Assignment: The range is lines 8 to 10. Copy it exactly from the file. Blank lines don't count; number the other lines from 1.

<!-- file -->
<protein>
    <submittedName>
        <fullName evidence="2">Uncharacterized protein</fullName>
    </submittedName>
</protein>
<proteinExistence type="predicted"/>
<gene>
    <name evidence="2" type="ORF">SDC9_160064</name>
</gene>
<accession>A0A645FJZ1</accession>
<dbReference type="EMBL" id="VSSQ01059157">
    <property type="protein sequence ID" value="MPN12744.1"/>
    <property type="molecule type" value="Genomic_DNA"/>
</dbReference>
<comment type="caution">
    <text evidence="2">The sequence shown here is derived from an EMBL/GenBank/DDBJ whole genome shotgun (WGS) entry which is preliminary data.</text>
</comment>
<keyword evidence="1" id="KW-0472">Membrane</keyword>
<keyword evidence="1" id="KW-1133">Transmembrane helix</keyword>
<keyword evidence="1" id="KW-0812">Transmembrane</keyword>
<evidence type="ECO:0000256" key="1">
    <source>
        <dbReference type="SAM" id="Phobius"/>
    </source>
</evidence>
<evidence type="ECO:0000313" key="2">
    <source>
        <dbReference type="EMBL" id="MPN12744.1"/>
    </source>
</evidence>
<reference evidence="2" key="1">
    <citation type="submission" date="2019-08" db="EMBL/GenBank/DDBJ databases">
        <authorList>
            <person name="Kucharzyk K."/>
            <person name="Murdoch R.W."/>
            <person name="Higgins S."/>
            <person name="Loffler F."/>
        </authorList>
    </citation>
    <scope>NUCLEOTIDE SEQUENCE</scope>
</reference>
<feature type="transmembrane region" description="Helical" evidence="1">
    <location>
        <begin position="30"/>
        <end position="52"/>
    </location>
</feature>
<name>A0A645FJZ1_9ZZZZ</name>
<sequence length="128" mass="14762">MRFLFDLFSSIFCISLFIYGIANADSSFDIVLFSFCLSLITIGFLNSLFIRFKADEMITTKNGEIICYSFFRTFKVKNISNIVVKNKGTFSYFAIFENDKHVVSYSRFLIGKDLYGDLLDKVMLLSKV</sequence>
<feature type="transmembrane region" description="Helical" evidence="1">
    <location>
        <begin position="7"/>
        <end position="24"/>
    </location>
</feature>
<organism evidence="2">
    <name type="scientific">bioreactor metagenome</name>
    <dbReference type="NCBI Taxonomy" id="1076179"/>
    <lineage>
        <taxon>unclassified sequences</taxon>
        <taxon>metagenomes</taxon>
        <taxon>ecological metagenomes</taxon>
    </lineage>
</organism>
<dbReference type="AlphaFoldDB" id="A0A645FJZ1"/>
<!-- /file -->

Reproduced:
    <name evidence="2" type="ORF">SDC9_160064</name>
</gene>
<accession>A0A645FJZ1</accession>